This is the second in the series of five blogs about comments my critique partners have made so often about my work, that I developed a quick abbreviation to mark manuscripts. Today’s abbreviation is VSOP.
Very Special Old Pale (VSOP) Cognac is a brandy, is distilled from Ugni Blanc grapes, grown only in the region of Cognac, France. To carry the VOSP label, the brandy must be distilled twice in copper pot stills, and aged at least two-and-a-half years in oak barrels.
When I write VSOP in the margin of my manuscript, it mean condense this material down. Find the key, the most important information or feeling in this material and extract it, so that every drop—that is every word—counts. VSOP often identifies back story that will work better if distilled down into context.
Back story is anything that happened before the book begins, whether it was five minutes before or twenty-five years before. Here are some common ways writers try to sneak in back story and hope the reader won’t notice:
A prologue, especially one that happened a long time in the past or that is from the victim’s point of view. Okay, I’m going to put on my personal opinion hat and say that I absolutely despise prologues, and I find this “taste of the past” particularly offensive. I’ve settled in to think that the book takes place in 1956, and it has a dark tone, when bam, I’m suddenly transported to an amusement park in 2007, as Chapter 1 begins. It makes me reconsider if I really want to read the book at all.
What my friend, the writer, Candas Jane Dorsey calls Rod-and-Don, using dialogue to convey back story.
“Well, Don, every mystery reader knows that cyanide has a bitter almond smell, but very few people are aware that, due to an apparent genetic trait, some individuals cannot detect any odor to cyanide. Dr. Banton had that genetic trait himself, which makes it unlikely he he had any suspicion at all that his spiced almond tart was laced with cyanide.”
“Wow, Ron, who knew that about the professor?”
“Well, Don, anyone who had had his organic chemistry class would know. He always mentioned it in class.”
Very akin to Rod-and-Don, the expository lump. One of my favorite, read-again books is “Written in Blood,” by Caroline Graham. In it, a motley crew of would-be writers invite a famous author to speak to their writing group. One of the writers asks the famous author for advice:
“I write spy stories. . . .I’m very interested in armoured vehicles—the one-ton Humber Hornet especially. I’ve written roughly ten pages describing it’s various functions. Do you think that’s too long?”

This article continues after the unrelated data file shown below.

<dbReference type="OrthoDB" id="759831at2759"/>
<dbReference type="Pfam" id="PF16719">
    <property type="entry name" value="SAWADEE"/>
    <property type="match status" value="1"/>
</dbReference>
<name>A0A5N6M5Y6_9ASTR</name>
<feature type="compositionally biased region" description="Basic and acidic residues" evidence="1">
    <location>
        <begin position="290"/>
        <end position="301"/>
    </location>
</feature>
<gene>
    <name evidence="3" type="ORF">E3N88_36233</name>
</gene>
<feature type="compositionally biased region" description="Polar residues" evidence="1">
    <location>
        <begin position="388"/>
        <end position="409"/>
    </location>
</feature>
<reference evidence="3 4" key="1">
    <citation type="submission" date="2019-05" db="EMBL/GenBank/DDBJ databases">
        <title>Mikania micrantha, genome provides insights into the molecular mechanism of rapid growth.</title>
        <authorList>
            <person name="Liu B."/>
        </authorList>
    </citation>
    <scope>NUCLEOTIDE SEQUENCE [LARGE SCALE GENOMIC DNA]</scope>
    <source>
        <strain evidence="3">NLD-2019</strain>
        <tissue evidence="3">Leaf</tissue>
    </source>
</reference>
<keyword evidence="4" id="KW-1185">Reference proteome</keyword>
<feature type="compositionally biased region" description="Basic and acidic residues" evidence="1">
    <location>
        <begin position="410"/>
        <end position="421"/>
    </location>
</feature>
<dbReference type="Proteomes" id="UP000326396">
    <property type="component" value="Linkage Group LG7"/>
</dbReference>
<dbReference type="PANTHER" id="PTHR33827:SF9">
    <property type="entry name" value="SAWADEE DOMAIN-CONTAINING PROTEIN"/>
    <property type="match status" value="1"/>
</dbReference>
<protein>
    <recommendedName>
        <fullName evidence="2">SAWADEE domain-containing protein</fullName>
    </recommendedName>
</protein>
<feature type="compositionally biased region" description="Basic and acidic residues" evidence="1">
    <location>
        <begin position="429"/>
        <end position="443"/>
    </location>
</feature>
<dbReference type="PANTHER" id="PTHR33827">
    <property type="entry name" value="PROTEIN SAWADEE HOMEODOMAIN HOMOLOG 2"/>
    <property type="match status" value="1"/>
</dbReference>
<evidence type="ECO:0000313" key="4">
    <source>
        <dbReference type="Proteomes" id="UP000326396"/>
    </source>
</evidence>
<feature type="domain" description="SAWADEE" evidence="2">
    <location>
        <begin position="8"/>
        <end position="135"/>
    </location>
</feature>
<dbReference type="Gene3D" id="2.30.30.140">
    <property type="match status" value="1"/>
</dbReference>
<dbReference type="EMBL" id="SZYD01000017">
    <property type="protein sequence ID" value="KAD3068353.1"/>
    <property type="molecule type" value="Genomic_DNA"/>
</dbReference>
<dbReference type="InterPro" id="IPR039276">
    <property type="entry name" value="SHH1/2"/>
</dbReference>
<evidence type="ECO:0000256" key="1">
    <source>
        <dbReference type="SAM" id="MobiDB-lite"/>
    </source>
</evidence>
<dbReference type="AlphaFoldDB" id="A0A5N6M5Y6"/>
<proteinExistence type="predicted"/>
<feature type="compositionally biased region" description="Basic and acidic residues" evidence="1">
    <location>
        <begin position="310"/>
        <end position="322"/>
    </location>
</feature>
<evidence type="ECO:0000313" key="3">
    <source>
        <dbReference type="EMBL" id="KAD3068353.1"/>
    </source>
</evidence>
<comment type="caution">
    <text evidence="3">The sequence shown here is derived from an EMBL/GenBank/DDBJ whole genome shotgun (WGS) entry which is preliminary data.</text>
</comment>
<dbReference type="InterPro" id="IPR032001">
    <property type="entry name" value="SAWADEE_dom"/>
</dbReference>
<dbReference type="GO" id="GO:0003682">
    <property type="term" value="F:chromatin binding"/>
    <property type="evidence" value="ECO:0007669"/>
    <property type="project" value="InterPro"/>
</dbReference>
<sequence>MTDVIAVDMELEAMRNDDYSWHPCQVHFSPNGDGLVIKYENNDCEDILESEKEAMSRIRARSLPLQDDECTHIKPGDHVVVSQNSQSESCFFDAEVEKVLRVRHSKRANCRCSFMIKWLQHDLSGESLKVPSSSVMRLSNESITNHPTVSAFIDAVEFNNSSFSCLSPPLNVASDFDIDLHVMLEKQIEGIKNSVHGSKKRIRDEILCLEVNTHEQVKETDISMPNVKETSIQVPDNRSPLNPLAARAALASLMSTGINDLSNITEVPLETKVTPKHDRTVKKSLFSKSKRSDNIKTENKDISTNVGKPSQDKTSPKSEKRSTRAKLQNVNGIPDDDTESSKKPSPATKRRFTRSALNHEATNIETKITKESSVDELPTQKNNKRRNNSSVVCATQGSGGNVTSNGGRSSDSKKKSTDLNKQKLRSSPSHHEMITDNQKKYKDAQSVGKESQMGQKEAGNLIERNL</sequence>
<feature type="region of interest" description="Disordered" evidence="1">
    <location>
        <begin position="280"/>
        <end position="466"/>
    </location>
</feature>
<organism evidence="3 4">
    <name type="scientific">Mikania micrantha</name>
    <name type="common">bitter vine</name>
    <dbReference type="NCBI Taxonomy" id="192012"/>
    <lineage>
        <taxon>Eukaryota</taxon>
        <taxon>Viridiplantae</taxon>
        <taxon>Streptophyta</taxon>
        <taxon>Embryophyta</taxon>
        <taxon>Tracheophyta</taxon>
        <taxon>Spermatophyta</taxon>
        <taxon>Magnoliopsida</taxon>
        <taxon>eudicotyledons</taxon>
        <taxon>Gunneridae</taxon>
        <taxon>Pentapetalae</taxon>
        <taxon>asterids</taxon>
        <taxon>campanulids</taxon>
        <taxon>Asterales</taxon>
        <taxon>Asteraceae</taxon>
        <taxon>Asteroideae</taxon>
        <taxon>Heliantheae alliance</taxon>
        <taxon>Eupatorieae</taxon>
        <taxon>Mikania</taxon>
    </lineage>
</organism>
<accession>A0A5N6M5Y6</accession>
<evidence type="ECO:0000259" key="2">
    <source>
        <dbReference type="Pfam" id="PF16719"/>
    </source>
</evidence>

“I do rather,” said Max. “I’d’ve thought your readers will be wanting to get back to the plot long before then.”
Context is just enough detail to make sense to the reader plus the emotional response of the POV character. Just like Ugni Blanc grapes, a copper pot still, and an oak barrels are essential to make VSOP Cognac, the emotional response of the POV character is essential to context.
I was introduced to a woman at a party. I said, “How do you do.” She said, “My father raped me when I was five. I’m a recovering alcoholic and a breast cancer survivor. Who are you?” I thought, I’m the person who is heading for the other side of the room. She had revealed too much, too soon, and I had no desire to hang around and hear more.
I took a pottery class one winter. The instructor was an affable man in his thirties, who took time to get to know every one in class, but was very circumspect about himself. One morning, as I was making up a missed class, he and I were alone in his studio. As I worked on the wheel, fashioning a bowl, we chatted about families. I asked if his parents lived in town. He replied, “My mom lives in Vancouver, but my dad is dead. He was eaten by cannibals in New Guinea.”
I stopped the potter’s wheel. “You’re not kidding, are you?”
He wasn’t. His father had been on a cruise and his group, separated from the rest of the shore party, had been kidnapped. Because we had gotten to know one another, and because we discussed this tragedy in intimate circumstances, it hit with much more impact.
The woman at the party was back story; the potter was context.
Donald Maass, the agent, writer, and teacher, proposes a very strict ban on back story. Absolutely no back story for the first 100 pages. No prologue, nothing snuck in as dialog, no expository lumps. Okay, I can hear you whining, do I really have to do this? It’s a challenge, not a requirement. Try it and see how much better your book reads.